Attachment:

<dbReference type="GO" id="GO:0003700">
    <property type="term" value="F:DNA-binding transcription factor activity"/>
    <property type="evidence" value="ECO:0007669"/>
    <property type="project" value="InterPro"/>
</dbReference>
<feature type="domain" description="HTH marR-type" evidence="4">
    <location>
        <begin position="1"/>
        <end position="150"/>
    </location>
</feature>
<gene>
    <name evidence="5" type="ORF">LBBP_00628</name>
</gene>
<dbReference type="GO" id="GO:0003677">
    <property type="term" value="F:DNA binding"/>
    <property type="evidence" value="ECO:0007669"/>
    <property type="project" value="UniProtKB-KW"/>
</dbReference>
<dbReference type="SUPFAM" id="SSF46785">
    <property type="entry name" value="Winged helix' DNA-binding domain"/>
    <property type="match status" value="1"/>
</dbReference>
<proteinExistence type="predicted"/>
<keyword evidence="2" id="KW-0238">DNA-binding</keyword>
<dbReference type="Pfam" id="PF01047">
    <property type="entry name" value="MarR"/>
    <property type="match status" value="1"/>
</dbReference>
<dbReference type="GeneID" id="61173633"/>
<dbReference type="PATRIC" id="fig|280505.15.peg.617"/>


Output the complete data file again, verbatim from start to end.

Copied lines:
<dbReference type="GO" id="GO:0003700">
    <property type="term" value="F:DNA-binding transcription factor activity"/>
    <property type="evidence" value="ECO:0007669"/>
    <property type="project" value="InterPro"/>
</dbReference>
<feature type="domain" description="HTH marR-type" evidence="4">
    <location>
        <begin position="1"/>
        <end position="150"/>
    </location>
</feature>
<gene>
    <name evidence="5" type="ORF">LBBP_00628</name>
</gene>
<dbReference type="GO" id="GO:0003677">
    <property type="term" value="F:DNA binding"/>
    <property type="evidence" value="ECO:0007669"/>
    <property type="project" value="UniProtKB-KW"/>
</dbReference>
<dbReference type="SUPFAM" id="SSF46785">
    <property type="entry name" value="Winged helix' DNA-binding domain"/>
    <property type="match status" value="1"/>
</dbReference>
<proteinExistence type="predicted"/>
<keyword evidence="2" id="KW-0238">DNA-binding</keyword>
<dbReference type="Pfam" id="PF01047">
    <property type="entry name" value="MarR"/>
    <property type="match status" value="1"/>
</dbReference>
<dbReference type="GeneID" id="61173633"/>
<dbReference type="PATRIC" id="fig|280505.15.peg.617"/>